Cindy Sherman, Untitled #474 (2008), chromogenic color print, 90-3/4″ x 60″; courtesy the artist and Metro Pictures

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If your idea of a good time–or, at least, of art–is watching someone pretend to pretend, then you’ll be gladdened by the news that New York’s Museum of Modern Art will be mounting a full-scale retrospective of work by Cindy Sherman in February 2012.

The museum tells us that Sherman is “arguably the most influential artist working exclusively with photography” and that her oeuvre is “the unchallenged cornerstone of Post-Modern photography.” Makes you wonder: how unchallenged can it be if Sherman’s influence is still being argued?

As someone who finds Sherman’s early B-movie ingenue photos clever-but-not-more and all her subsequent pictures gratuitous-and-not-less, I’ll argue that Post-Modernism is what happens when mildly talented artists with limited imaginations become enamored of their own specious intellectualizing. Careerist nihilism is invariably disagreeable (witness the Met’s The Pictures Generation, 1974-1984) and usually condescending. Whether Sherman’s art holds any surprises will have to be seen next year.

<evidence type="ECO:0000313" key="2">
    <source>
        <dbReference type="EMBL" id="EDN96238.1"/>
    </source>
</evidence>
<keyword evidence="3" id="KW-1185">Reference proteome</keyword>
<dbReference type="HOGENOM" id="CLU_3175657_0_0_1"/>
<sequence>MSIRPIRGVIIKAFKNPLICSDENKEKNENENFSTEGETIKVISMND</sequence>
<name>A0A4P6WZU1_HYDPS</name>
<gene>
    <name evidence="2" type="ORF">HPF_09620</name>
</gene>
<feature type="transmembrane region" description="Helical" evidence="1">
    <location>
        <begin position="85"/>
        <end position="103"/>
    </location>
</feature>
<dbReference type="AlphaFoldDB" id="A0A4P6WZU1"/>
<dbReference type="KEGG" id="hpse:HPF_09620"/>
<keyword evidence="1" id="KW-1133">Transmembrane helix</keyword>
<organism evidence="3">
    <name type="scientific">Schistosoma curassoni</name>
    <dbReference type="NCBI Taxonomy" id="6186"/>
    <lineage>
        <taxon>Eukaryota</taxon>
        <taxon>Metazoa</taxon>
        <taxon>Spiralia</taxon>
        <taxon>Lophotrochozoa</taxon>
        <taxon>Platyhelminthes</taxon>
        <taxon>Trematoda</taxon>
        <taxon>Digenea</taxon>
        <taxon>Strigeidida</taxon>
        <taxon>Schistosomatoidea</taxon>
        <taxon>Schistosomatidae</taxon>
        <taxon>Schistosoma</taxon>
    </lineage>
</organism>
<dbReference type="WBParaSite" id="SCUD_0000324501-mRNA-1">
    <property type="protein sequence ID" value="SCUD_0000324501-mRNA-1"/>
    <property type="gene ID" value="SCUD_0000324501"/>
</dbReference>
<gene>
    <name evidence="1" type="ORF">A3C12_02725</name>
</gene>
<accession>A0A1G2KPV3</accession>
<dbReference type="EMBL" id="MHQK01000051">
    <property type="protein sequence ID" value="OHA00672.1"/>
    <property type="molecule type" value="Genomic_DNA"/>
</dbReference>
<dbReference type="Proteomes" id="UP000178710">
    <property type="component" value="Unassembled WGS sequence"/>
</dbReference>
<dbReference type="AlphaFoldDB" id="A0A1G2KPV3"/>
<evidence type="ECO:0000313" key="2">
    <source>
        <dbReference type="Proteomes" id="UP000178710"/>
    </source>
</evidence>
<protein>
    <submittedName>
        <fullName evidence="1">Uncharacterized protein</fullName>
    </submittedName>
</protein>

© 2011 Mario Naves

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  • Gabrielle Jones  On February 19, 2011 at 4: 39 pm

    Go, Mario!

    I find Cindy’s work interesting on first acquaintance, then repetitive after that. When the viewer inevitably asks the question “So what?”, then you know it’s not art. I agree with your comment about “specious intellectualizing” and wish the art world would use its eyes and emotions more and leave the left-brained activities (including talking up their own brilliance) for solving sudoku puzzles or something more interesting than what some participants call art.

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